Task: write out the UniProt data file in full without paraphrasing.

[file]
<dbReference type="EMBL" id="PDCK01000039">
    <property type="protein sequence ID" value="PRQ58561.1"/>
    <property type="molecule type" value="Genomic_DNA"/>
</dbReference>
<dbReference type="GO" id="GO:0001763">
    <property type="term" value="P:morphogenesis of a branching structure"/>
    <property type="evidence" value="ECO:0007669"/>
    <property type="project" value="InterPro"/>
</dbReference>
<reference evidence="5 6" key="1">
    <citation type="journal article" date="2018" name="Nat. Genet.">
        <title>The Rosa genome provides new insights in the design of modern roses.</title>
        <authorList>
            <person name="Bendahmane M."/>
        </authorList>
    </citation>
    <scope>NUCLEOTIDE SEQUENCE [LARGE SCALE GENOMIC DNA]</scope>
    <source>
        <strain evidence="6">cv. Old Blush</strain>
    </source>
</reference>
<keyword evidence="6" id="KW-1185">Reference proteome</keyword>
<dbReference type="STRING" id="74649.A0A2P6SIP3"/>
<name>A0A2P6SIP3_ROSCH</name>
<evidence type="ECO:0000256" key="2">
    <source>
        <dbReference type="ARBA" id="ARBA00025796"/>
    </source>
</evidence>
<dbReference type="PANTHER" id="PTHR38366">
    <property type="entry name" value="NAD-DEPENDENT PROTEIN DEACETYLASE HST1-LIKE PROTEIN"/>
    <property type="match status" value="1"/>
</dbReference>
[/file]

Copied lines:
<dbReference type="EMBL" id="PDCK01000039">
    <property type="protein sequence ID" value="PRQ58561.1"/>
    <property type="molecule type" value="Genomic_DNA"/>
</dbReference>
<dbReference type="GO" id="GO:0001763">
    <property type="term" value="P:morphogenesis of a branching structure"/>
    <property type="evidence" value="ECO:0007669"/>
    <property type="project" value="InterPro"/>
</dbReference>
<reference evidence="5 6" key="1">
    <citation type="journal article" date="2018" name="Nat. Genet.">
        <title>The Rosa genome provides new insights in the design of modern roses.</title>
        <authorList>
            <person name="Bendahmane M."/>
        </authorList>
    </citation>
    <scope>NUCLEOTIDE SEQUENCE [LARGE SCALE GENOMIC DNA]</scope>
    <source>
        <strain evidence="6">cv. Old Blush</strain>
    </source>
</reference>
<keyword evidence="6" id="KW-1185">Reference proteome</keyword>
<dbReference type="STRING" id="74649.A0A2P6SIP3"/>
<name>A0A2P6SIP3_ROSCH</name>
<evidence type="ECO:0000256" key="2">
    <source>
        <dbReference type="ARBA" id="ARBA00025796"/>
    </source>
</evidence>
<dbReference type="PANTHER" id="PTHR38366">
    <property type="entry name" value="NAD-DEPENDENT PROTEIN DEACETYLASE HST1-LIKE PROTEIN"/>
    <property type="match status" value="1"/>
</dbReference>